Violent offenses carry the most social stigma and also some of the most serious penalties in the Texas criminal justice system. Assault may be less serious than homicide, but it is still a violent offense that could result in jail time and a criminal record.
Whether you get arrested at a party after an altercation or had the police show up at your home days later because someone filed a report, you could find yourself facing assault charges because of a confrontation with someone else or an alleged fight in which you didn’t even participate.
As with many other kinds of offenses, the penalties possible for assault charges in Texas can be significant depending on the circumstances. What are some of the ways that you could potentially defend yourself against claims that you assaulted another person?
It is illegal to hurt another person or to touch them aggressively. However, Texas allows those who become violent for their own protection or the protection of other people or their personal property to claim self-defense in response to criminal charges.
Provided that you can prove you did not instigate the situation and that you acted out of concern for your safety, your property or the well-being of others, you can potentially avoid a conviction and a criminal record.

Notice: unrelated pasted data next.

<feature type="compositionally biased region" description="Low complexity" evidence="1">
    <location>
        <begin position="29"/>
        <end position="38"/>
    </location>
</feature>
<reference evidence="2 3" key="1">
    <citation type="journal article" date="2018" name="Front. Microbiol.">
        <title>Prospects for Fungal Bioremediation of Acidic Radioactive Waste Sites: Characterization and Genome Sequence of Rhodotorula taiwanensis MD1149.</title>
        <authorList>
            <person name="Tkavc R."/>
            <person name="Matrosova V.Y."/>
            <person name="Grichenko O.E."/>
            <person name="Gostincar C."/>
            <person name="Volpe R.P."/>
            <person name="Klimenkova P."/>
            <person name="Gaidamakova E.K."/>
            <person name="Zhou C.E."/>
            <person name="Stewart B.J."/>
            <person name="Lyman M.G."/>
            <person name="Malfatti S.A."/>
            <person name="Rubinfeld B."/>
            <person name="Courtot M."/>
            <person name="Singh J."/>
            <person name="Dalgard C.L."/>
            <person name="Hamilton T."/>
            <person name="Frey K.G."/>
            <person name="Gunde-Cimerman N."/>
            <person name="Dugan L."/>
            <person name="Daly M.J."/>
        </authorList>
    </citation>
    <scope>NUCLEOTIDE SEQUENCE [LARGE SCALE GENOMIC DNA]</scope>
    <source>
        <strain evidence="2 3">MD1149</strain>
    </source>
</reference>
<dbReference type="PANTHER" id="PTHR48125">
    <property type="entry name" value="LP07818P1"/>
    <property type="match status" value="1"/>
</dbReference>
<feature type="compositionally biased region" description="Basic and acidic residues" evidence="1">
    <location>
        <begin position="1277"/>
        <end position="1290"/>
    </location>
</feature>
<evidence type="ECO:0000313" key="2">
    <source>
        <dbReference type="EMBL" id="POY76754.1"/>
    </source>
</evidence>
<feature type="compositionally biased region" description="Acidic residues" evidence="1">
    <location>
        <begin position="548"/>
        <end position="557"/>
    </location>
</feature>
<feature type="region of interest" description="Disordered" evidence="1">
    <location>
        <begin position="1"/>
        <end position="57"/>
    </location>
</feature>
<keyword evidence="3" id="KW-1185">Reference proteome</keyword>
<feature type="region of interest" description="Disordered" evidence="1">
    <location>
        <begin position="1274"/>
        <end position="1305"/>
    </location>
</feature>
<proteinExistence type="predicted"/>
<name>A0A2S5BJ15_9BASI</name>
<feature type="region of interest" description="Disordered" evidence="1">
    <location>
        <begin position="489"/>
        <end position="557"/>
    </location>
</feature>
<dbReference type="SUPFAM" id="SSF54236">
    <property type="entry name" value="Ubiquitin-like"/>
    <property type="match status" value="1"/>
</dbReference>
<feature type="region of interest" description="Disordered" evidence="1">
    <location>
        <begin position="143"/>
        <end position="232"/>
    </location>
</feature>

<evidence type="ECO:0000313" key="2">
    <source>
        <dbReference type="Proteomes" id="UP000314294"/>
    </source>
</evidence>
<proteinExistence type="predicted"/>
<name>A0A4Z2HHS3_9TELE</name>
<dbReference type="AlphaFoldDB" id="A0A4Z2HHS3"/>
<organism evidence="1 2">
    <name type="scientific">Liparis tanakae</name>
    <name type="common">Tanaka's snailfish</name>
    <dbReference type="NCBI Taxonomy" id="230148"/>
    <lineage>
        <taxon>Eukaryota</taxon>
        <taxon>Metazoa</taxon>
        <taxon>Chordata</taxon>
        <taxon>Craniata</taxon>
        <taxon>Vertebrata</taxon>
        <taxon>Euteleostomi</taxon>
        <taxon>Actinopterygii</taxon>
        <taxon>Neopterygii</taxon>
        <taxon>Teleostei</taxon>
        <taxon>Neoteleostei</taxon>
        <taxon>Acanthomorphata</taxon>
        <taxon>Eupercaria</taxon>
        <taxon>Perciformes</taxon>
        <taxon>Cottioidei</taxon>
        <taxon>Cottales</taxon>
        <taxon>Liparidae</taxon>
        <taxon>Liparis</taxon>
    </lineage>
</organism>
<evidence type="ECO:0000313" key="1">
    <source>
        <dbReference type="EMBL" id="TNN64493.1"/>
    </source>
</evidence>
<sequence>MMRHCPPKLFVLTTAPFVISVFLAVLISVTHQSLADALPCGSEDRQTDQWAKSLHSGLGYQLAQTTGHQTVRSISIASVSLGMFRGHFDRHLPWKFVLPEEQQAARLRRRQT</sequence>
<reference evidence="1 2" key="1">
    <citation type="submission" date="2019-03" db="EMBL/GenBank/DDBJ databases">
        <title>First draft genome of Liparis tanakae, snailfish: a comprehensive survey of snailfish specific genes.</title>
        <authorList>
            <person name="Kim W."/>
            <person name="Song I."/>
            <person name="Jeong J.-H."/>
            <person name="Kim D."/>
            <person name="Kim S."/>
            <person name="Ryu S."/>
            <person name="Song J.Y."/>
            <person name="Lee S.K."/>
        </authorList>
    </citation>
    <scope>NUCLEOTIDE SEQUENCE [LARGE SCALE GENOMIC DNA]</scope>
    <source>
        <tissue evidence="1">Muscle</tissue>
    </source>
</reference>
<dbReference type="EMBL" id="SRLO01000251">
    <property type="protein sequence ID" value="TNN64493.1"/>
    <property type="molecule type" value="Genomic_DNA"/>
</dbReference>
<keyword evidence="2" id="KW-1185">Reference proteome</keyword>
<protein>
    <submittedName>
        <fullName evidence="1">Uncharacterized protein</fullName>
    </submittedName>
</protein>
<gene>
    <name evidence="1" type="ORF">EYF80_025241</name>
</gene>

Establish a strong alibi
Can you prove that you were at the other side of the party at the time that the fight broke out? If there are photos of you in another part of the property moments before the physical altercation, that could create enough of a reasonable doubt that a jury might question the accuracy of the identification made by the drunk participant in that fight.
Showing that you were somewhere else or indisposed at the time of the alleged assaults could be a way for you to defend yourself against claims that you intentionally caused physical injury to another person.
Challenge the evidence against you
From enhanced security camera footage to eyewitness statements, there are shortcomings and issues with many of the most common kinds of evidence used in criminal proceedings.
Those who want to assertively defend themselves in the Texas criminal courts have a right to review the evidence gathered by the state and attempt to defend against it. Many people choose to bring in expert witnesses to point out the flaws in relying on eyewitness testimony or to explain how questionable certain kinds of video enhancement actually are.
Considering all of the ways to defend yourself and thinking about the long-term consequences of a conviction can help you respond appropriately after an arrest for assault charges in Texas.